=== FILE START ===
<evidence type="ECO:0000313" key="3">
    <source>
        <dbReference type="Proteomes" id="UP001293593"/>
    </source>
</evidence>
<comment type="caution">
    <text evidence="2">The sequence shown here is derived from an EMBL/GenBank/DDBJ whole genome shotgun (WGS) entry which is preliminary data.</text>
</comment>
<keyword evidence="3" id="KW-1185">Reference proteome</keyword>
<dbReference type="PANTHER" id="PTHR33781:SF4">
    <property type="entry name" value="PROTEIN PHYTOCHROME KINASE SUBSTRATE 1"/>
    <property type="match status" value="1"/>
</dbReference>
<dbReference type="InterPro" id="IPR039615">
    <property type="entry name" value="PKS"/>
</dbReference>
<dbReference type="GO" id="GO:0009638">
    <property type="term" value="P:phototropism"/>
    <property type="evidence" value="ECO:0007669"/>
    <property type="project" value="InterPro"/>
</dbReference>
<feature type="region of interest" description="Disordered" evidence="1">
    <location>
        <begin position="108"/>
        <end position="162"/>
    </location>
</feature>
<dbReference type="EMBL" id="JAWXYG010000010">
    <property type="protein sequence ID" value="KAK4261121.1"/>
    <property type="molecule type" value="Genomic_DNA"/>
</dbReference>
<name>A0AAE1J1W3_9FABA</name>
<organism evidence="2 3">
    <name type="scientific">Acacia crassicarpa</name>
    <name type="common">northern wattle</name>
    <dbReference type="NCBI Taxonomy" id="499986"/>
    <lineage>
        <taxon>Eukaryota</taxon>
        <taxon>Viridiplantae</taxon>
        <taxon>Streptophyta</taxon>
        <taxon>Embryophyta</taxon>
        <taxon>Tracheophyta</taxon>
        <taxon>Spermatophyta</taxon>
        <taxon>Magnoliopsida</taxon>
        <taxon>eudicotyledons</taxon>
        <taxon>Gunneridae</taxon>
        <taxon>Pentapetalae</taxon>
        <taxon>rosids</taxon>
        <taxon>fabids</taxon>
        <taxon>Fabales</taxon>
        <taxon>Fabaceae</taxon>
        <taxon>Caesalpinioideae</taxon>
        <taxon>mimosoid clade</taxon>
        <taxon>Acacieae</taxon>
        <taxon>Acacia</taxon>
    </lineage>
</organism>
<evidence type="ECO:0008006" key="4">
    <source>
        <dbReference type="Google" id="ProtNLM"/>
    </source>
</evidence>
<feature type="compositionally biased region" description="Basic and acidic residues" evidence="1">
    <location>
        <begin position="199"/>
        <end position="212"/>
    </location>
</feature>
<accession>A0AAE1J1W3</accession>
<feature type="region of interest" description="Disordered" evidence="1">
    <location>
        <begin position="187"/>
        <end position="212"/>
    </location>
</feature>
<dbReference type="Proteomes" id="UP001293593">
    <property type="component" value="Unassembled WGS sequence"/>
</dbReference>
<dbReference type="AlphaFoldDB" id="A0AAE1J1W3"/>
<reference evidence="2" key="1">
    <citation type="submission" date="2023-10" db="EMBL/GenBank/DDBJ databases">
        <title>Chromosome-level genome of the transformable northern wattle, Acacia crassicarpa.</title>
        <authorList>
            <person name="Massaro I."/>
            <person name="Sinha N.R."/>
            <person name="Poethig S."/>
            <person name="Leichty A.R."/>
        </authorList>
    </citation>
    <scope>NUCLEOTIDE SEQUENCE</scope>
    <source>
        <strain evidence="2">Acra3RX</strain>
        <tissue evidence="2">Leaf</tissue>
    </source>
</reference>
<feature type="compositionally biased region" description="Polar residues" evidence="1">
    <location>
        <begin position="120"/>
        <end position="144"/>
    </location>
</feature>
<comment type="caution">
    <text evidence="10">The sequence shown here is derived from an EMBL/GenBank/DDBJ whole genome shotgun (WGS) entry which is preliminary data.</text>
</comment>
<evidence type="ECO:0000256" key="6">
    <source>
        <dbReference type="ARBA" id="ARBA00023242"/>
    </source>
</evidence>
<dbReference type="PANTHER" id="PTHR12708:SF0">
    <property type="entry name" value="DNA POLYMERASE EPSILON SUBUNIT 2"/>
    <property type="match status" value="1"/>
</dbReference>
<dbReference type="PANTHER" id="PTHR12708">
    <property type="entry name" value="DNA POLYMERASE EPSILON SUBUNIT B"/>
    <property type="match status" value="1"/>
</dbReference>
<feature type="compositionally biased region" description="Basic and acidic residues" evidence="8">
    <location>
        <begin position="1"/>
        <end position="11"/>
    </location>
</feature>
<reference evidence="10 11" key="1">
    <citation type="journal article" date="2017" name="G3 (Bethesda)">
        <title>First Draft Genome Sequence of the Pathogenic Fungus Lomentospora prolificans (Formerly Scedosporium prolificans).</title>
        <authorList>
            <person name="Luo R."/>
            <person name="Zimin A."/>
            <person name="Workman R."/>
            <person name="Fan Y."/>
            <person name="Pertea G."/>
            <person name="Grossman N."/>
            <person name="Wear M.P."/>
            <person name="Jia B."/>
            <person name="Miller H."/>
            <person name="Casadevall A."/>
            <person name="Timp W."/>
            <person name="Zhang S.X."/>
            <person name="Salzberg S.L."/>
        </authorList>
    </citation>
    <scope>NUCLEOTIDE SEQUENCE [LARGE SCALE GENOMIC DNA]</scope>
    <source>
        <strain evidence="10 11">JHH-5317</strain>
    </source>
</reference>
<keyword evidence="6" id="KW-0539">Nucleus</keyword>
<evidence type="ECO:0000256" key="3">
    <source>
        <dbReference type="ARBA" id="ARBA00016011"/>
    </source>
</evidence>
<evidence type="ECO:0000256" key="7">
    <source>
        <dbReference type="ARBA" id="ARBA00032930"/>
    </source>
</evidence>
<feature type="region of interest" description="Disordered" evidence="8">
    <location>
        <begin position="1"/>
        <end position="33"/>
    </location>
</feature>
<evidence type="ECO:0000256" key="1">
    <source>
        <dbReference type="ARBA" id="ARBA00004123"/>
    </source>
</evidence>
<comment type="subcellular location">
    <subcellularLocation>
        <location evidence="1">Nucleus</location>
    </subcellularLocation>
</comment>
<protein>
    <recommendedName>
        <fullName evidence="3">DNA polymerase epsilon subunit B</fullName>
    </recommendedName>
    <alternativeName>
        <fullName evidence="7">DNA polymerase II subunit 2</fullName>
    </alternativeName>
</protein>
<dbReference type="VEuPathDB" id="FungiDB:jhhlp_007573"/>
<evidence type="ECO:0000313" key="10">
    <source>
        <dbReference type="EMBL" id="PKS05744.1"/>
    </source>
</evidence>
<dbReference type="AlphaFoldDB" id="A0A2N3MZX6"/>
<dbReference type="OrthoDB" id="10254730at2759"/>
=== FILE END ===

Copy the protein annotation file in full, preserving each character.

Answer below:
<evidence type="ECO:0000313" key="3">
    <source>
        <dbReference type="Proteomes" id="UP001293593"/>
    </source>
</evidence>
<comment type="caution">
    <text evidence="2">The sequence shown here is derived from an EMBL/GenBank/DDBJ whole genome shotgun (WGS) entry which is preliminary data.</text>
</comment>
<keyword evidence="3" id="KW-1185">Reference proteome</keyword>
<dbReference type="PANTHER" id="PTHR33781:SF4">
    <property type="entry name" value="PROTEIN PHYTOCHROME KINASE SUBSTRATE 1"/>
    <property type="match status" value="1"/>
</dbReference>
<dbReference type="InterPro" id="IPR039615">
    <property type="entry name" value="PKS"/>
</dbReference>
<dbReference type="GO" id="GO:0009638">
    <property type="term" value="P:phototropism"/>
    <property type="evidence" value="ECO:0007669"/>
    <property type="project" value="InterPro"/>
</dbReference>
<feature type="region of interest" description="Disordered" evidence="1">
    <location>
        <begin position="108"/>
        <end position="162"/>
    </location>
</feature>
<dbReference type="EMBL" id="JAWXYG010000010">
    <property type="protein sequence ID" value="KAK4261121.1"/>
    <property type="molecule type" value="Genomic_DNA"/>
</dbReference>
<name>A0AAE1J1W3_9FABA</name>
<organism evidence="2 3">
    <name type="scientific">Acacia crassicarpa</name>
    <name type="common">northern wattle</name>
    <dbReference type="NCBI Taxonomy" id="499986"/>
    <lineage>
        <taxon>Eukaryota</taxon>
        <taxon>Viridiplantae</taxon>
        <taxon>Streptophyta</taxon>
        <taxon>Embryophyta</taxon>
        <taxon>Tracheophyta</taxon>
        <taxon>Spermatophyta</taxon>
        <taxon>Magnoliopsida</taxon>
        <taxon>eudicotyledons</taxon>
        <taxon>Gunneridae</taxon>
        <taxon>Pentapetalae</taxon>
        <taxon>rosids</taxon>
        <taxon>fabids</taxon>
        <taxon>Fabales</taxon>
        <taxon>Fabaceae</taxon>
        <taxon>Caesalpinioideae</taxon>
        <taxon>mimosoid clade</taxon>
        <taxon>Acacieae</taxon>
        <taxon>Acacia</taxon>
    </lineage>
</organism>
<evidence type="ECO:0008006" key="4">
    <source>
        <dbReference type="Google" id="ProtNLM"/>
    </source>
</evidence>
<feature type="compositionally biased region" description="Basic and acidic residues" evidence="1">
    <location>
        <begin position="199"/>
        <end position="212"/>
    </location>
</feature>
<accession>A0AAE1J1W3</accession>
<feature type="region of interest" description="Disordered" evidence="1">
    <location>
        <begin position="187"/>
        <end position="212"/>
    </location>
</feature>
<dbReference type="Proteomes" id="UP001293593">
    <property type="component" value="Unassembled WGS sequence"/>
</dbReference>
<dbReference type="AlphaFoldDB" id="A0AAE1J1W3"/>
<reference evidence="2" key="1">
    <citation type="submission" date="2023-10" db="EMBL/GenBank/DDBJ databases">
        <title>Chromosome-level genome of the transformable northern wattle, Acacia crassicarpa.</title>
        <authorList>
            <person name="Massaro I."/>
            <person name="Sinha N.R."/>
            <person name="Poethig S."/>
            <person name="Leichty A.R."/>
        </authorList>
    </citation>
    <scope>NUCLEOTIDE SEQUENCE</scope>
    <source>
        <strain evidence="2">Acra3RX</strain>
        <tissue evidence="2">Leaf</tissue>
    </source>
</reference>
<feature type="compositionally biased region" description="Polar residues" evidence="1">
    <location>
        <begin position="120"/>
        <end position="144"/>
    </location>
</feature>
<comment type="caution">
    <text evidence="10">The sequence shown here is derived from an EMBL/GenBank/DDBJ whole genome shotgun (WGS) entry which is preliminary data.</text>
</comment>
<evidence type="ECO:0000256" key="6">
    <source>
        <dbReference type="ARBA" id="ARBA00023242"/>
    </source>
</evidence>
<dbReference type="PANTHER" id="PTHR12708:SF0">
    <property type="entry name" value="DNA POLYMERASE EPSILON SUBUNIT 2"/>
    <property type="match status" value="1"/>
</dbReference>
<dbReference type="PANTHER" id="PTHR12708">
    <property type="entry name" value="DNA POLYMERASE EPSILON SUBUNIT B"/>
    <property type="match status" value="1"/>
</dbReference>
<feature type="compositionally biased region" description="Basic and acidic residues" evidence="8">
    <location>
        <begin position="1"/>
        <end position="11"/>
    </location>
</feature>
<reference evidence="10 11" key="1">
    <citation type="journal article" date="2017" name="G3 (Bethesda)">
        <title>First Draft Genome Sequence of the Pathogenic Fungus Lomentospora prolificans (Formerly Scedosporium prolificans).</title>
        <authorList>
            <person name="Luo R."/>
            <person name="Zimin A."/>
            <person name="Workman R."/>
            <person name="Fan Y."/>
            <person name="Pertea G."/>
            <person name="Grossman N."/>
            <person name="Wear M.P."/>
            <person name="Jia B."/>
            <person name="Miller H."/>
            <person name="Casadevall A."/>
            <person name="Timp W."/>
            <person name="Zhang S.X."/>
            <person name="Salzberg S.L."/>
        </authorList>
    </citation>
    <scope>NUCLEOTIDE SEQUENCE [LARGE SCALE GENOMIC DNA]</scope>
    <source>
        <strain evidence="10 11">JHH-5317</strain>
    </source>
</reference>
<keyword evidence="6" id="KW-0539">Nucleus</keyword>
<evidence type="ECO:0000256" key="3">
    <source>
        <dbReference type="ARBA" id="ARBA00016011"/>
    </source>
</evidence>
<evidence type="ECO:0000256" key="7">
    <source>
        <dbReference type="ARBA" id="ARBA00032930"/>
    </source>
</evidence>
<feature type="region of interest" description="Disordered" evidence="8">
    <location>
        <begin position="1"/>
        <end position="33"/>
    </location>
</feature>
<evidence type="ECO:0000256" key="1">
    <source>
        <dbReference type="ARBA" id="ARBA00004123"/>
    </source>
</evidence>
<comment type="subcellular location">
    <subcellularLocation>
        <location evidence="1">Nucleus</location>
    </subcellularLocation>
</comment>
<protein>
    <recommendedName>
        <fullName evidence="3">DNA polymerase epsilon subunit B</fullName>
    </recommendedName>
    <alternativeName>
        <fullName evidence="7">DNA polymerase II subunit 2</fullName>
    </alternativeName>
</protein>
<dbReference type="VEuPathDB" id="FungiDB:jhhlp_007573"/>
<evidence type="ECO:0000313" key="10">
    <source>
        <dbReference type="EMBL" id="PKS05744.1"/>
    </source>
</evidence>
<dbReference type="AlphaFoldDB" id="A0A2N3MZX6"/>
<dbReference type="OrthoDB" id="10254730at2759"/>